Volunteer Work Continued: Jim and His Dumps

Who would have known that one day we would be living in the tropics on the Caribbean Sea? Well, it is all happening, but at times it is a bit different than I thought. Jim takes me to dumps, he talks about them, and he tells me what goes on in his meetings about the trash issues in different villages. Not what I was expecting at all!

There is a need for not only villages, but even larger cities, to revamp their dumps. Most are just a dirt road off the side of the main highway where people dump their own trash; some have their trash picked up by a collection company, maybe the municipality just to be dumped in the same way. There are no protection measures for the environment to limit exposure to people, animals, ground water, or nearby water sources at all. And there is not much recycling going on either. Jim is working with one village, Masica, around 45 minutes by bus from La Ceiba to help with their landfill issues. This is a serious issue, but I have heard some funny stories about that one particular dump. Like the man who is living at the dump who pulls out some recyclable materials and lives with trash piling up around his ramshackle home. Can you imagine? But at least he now has a job, he recycles! This is one way, albeit sad, of turning lemons into lemonade! Another time going to this dump, on a rainy day, the truck got stuck in the mud. Jim said it is not the first time and probably not the last time that that he will get stuck in the mud at a landfill. Jim came home caked in it, but he still had his shoes, as his co-volunteer worker, Matt, lost his flip flops deep in the mud! Matt is the country organizer for a nonprofit called, Global Community Development.


Masica Dump

Okay, Jim is not only down in the dumps in Honduras, he is helping with others issues as well. One area is water systems for villages without running water and the other is water sanitation systems for sewer water. Another vision I did not have before coming here is unclean swimming water. Come on, it is the Caribbean for crying out loud! My husband has ruined all the beauty that was set in my mind. We are living on the Caribbean Sea, yet we can not swim in the water close to our apartment, or even five miles either way. The sewer water from all the upstream villages runs down several rivers and then through La Ceiba. La Ceiba’s sewer water and other industrial pollution runs into that same river taking all that crap, literally, straight into the sea. Lovely! I would not think of these things, if it were not for my husband. Ignorance is bliss…unless you get giardia or some other nasty bugs!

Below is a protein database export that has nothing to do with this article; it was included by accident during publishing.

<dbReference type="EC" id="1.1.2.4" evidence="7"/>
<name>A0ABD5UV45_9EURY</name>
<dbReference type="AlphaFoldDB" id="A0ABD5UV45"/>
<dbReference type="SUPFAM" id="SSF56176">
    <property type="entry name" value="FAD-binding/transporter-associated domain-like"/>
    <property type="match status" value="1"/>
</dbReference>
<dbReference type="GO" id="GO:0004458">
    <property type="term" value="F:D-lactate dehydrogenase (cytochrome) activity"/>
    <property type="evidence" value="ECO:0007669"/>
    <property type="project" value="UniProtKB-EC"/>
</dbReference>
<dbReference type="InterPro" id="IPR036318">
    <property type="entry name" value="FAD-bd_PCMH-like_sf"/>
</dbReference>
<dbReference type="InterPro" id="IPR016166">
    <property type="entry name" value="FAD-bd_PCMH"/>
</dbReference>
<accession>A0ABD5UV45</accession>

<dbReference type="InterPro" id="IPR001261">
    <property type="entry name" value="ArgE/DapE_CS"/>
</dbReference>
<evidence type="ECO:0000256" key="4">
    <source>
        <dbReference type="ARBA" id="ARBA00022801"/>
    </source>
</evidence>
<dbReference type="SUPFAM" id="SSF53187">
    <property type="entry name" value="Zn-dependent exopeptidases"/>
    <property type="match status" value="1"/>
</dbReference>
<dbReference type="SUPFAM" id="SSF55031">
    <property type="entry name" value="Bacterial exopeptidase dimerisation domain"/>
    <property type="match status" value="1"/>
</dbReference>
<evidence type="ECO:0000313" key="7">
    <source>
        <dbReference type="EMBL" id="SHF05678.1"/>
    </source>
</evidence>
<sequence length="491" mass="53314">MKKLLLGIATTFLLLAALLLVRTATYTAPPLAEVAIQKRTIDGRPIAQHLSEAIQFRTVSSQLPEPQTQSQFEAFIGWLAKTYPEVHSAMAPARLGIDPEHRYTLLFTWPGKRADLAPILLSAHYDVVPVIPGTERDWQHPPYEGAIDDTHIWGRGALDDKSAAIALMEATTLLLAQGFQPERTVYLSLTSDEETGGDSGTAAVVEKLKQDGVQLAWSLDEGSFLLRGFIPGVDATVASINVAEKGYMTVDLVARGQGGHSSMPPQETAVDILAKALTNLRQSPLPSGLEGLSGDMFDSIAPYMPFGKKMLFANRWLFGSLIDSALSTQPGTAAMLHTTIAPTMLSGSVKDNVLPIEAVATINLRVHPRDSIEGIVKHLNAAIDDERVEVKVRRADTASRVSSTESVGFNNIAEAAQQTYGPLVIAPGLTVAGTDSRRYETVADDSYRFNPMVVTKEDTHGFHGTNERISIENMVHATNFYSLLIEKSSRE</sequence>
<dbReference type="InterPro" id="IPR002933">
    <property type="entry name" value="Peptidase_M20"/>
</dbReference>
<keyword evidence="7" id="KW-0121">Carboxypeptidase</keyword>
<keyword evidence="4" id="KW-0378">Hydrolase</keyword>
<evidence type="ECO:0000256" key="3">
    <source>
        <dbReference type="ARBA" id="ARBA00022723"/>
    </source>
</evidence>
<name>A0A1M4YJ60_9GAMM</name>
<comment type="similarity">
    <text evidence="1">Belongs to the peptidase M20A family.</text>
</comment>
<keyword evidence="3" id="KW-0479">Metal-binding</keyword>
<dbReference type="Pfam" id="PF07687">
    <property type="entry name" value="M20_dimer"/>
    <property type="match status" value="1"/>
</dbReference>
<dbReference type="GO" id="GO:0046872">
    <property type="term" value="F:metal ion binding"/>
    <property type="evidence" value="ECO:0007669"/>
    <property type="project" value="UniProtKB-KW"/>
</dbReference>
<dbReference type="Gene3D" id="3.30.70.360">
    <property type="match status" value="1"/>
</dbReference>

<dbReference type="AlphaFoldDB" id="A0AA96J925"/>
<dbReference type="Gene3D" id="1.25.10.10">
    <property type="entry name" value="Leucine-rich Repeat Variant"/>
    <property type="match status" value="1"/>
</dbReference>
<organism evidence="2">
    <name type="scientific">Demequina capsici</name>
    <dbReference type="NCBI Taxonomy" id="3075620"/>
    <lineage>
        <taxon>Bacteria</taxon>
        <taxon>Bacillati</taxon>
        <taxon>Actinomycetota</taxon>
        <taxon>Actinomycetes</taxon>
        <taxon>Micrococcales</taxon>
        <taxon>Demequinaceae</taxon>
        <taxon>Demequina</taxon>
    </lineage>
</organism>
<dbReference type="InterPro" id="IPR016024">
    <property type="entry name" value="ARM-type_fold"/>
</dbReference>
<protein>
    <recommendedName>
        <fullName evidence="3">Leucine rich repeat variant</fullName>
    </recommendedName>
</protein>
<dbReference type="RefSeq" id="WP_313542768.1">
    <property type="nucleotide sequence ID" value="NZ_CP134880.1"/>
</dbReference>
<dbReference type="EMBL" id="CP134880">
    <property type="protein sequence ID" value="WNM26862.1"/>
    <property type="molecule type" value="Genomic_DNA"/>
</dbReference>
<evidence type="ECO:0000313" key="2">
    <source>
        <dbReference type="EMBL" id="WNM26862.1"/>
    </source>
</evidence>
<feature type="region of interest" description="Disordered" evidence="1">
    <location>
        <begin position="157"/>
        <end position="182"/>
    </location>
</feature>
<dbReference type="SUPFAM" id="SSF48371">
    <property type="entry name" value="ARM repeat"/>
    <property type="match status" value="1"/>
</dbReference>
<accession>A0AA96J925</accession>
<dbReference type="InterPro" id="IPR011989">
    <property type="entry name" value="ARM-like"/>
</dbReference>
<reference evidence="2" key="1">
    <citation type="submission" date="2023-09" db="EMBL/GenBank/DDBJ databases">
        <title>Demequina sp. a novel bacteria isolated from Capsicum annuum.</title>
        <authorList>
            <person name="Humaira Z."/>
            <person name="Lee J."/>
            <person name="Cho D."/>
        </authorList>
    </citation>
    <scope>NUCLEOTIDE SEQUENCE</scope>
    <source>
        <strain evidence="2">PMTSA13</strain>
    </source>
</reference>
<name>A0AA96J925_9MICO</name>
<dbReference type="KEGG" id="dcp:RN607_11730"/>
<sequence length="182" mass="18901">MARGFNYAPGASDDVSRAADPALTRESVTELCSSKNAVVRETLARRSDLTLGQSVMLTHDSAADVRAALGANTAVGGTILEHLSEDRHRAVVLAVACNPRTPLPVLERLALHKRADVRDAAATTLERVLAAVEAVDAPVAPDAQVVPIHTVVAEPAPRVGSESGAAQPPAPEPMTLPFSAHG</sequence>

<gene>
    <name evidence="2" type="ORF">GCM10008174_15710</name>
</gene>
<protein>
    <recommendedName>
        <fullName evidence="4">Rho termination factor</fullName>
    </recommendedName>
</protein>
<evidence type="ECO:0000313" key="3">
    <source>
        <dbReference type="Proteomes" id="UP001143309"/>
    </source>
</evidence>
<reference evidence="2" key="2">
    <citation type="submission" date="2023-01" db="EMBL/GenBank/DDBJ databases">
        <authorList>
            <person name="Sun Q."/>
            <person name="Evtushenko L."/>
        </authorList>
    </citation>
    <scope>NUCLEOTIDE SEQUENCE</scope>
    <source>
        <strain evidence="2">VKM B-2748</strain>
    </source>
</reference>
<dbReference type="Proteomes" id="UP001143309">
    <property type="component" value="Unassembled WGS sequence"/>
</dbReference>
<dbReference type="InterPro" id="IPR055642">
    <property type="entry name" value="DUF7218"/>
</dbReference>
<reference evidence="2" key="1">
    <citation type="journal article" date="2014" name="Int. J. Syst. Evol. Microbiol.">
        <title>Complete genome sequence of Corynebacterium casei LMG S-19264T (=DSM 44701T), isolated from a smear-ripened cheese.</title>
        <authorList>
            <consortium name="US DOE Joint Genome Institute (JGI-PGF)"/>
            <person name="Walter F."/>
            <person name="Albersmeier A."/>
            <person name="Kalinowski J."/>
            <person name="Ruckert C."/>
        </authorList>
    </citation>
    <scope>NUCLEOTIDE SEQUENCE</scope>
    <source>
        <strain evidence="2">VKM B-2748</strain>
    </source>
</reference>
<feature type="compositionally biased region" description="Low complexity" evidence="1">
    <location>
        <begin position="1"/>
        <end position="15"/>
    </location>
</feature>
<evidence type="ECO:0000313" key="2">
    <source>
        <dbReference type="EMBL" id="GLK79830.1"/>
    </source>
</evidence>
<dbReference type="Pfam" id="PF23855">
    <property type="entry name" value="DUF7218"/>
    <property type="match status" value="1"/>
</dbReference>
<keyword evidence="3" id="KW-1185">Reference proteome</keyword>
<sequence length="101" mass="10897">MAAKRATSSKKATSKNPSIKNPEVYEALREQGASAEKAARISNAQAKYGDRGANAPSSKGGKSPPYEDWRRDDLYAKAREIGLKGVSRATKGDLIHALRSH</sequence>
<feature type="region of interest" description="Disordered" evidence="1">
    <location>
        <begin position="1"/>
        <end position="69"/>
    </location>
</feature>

Do not get me wrong, not all the rivers and the sea are polluted, there is tons of beautiful fresh water coming from springs in the mountain a few minutes up the rivers outside of town, and 15 minutes outside of La Ceiba the sea is that crystal clear, turquoise blue color we all love and believe it to be down here.


Clean Water Photos

Jim just recently went with Matt to the Village of Corral Falso to get information they need to start the design process for their water system. The village has about 200 people, 20 men came out to help them. This is a great sign because we have learned if the villagers are involved they will take ownership and want to keep it in good working order. The funny thing is that this trip was just for info gathering and they did not have a lot of equipment, so one man carried a surveyor’s rod, one carried some kind of bag full of small equipment, one carried the theodolite, and so on.


Yoro Projects

One of Jim’s first volunteer activities was designing a building for an environmental leadership school in a small village of about 500 people, El Naranjo on the Congrejal River. A friend, Jessa, is trying to make this dream happen. Her boss, Oscar, owner of the Banana Republic Guest House in La Ceiba and The Jungle River Lodge near El Naranjo, has donated land in the village for this non-profit school. By the way, we love The Jungle River Lodge, rustic, natural and way over the top beautiful.